Oman Ra - Viktor Pelevin. A short novel along the lines of a satirical take on the hypocrisies and absurdities of  the bureaucratic state told in a coming-of-age style narration about the end times of the cosmonaut program. I was disappointed, probably because the reviews heralded Pelevin as something just shy of the mystical techno-love child of Nabokov, Kafka, Bulgakov and a hit of potent LSD. It was well enough written, and served its theme, but just didn't particularly wow or engage me. The twists and turns were fairly expected, the tone was appropriate but too level to really pull me in, and the prose itself was tidy but unextraordinary. Given the high regard of Pelevin from those whose tastes I trust, I am wont to pass this off as a misfire lost in translation and give Pelevin another go with something meatier.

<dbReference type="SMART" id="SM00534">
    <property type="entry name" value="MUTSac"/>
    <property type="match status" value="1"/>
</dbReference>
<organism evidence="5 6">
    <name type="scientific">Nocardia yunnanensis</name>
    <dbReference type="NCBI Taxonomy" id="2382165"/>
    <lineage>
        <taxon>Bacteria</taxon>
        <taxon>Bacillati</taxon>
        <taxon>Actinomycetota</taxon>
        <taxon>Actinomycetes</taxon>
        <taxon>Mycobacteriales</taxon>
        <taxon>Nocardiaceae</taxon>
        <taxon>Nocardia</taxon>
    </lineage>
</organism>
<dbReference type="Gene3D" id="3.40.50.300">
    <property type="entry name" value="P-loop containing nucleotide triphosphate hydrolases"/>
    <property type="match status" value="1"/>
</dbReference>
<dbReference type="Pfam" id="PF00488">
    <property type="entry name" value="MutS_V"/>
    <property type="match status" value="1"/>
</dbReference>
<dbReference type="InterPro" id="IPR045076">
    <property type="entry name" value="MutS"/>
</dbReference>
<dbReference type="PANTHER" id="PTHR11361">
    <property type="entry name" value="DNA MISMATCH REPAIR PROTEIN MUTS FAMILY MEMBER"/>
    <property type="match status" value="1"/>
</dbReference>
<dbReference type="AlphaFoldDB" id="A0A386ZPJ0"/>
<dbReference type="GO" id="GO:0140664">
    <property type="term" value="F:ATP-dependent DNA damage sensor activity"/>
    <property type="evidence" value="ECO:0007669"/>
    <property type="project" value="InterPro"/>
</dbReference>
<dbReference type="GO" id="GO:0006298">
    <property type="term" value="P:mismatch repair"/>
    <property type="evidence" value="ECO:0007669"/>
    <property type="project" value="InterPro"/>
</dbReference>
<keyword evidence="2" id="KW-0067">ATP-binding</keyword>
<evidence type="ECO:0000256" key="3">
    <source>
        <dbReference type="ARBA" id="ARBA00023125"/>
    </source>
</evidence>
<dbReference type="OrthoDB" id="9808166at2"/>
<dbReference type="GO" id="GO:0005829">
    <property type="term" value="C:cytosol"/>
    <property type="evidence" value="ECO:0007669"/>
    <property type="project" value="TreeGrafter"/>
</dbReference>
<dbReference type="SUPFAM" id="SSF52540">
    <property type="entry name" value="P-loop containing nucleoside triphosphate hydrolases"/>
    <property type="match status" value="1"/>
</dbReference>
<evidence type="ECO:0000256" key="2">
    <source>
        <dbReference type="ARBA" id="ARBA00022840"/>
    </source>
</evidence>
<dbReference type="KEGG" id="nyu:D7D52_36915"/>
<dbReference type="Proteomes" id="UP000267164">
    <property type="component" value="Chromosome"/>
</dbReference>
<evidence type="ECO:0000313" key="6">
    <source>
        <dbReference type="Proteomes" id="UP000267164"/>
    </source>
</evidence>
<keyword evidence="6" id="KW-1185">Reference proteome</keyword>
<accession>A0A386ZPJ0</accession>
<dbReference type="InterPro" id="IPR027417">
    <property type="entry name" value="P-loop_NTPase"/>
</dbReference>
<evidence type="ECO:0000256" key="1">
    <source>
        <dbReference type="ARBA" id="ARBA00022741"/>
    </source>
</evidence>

The Savage Detectives - Roberto Bolaño. Having seen the posthumous 2666 making the rounds on several different bookstore shelves and lists, I have remained curious about this Chilean author. Based on some of the reviews, there's definitely a love-or-hate quality there and it seemed that Savage Detectives required slightly less of an investment lest I find myself in the haters-camp. I can't speak for 2666, but I definitely did not hate Savage Detectives. I actually found it surprisingly compelling. It is told in three parts: the first a diary entry of an aspiring Mexican poet just on the cusp of 1976. He comes into contact with a group of rough and tumble poets who call themselves visceral realists. Those diary entries, I can't say why, strongly remind me of Turgenev. The greater part of the book is a collection of letters/interviews/personal accounts of characters who had some moment (perhaps) of encounter with the two main characters (if such a thing can be said of these two, who are glimpsed only as their peripheral appearances in other people's stories) These letters are dated between 1976 and 1996, though they often feature recollections from further past time periods. We are left to pull from the fragments of stories and voices in order to construct a narrative of the nominal main characters.  The end returns to the diary entries of early 1976. There are several underlying story arcs - love stories, a crime chase of a caper following a pimp and a prostitute, a search for an elusive female poet said to have begun the first visceral realism movement, the perambulations of the two protagonists across Europe - as well as stories from Rwanda to Nicaragua to Barcelona and treatment of movements and politics, as well as the lives more or less ambivalent to both in their own turmoils. I usually consider myself a well-read individual, but this book lays bare my sheer ignorance of latin-American literature and poetry. Virtually all of the characters are based on real life counterparts (sometimes psuedononymously and sometimes not). I believe rereading this in a classroom environment would actually be quite useful, but it was enjoyable even awash in ignorance.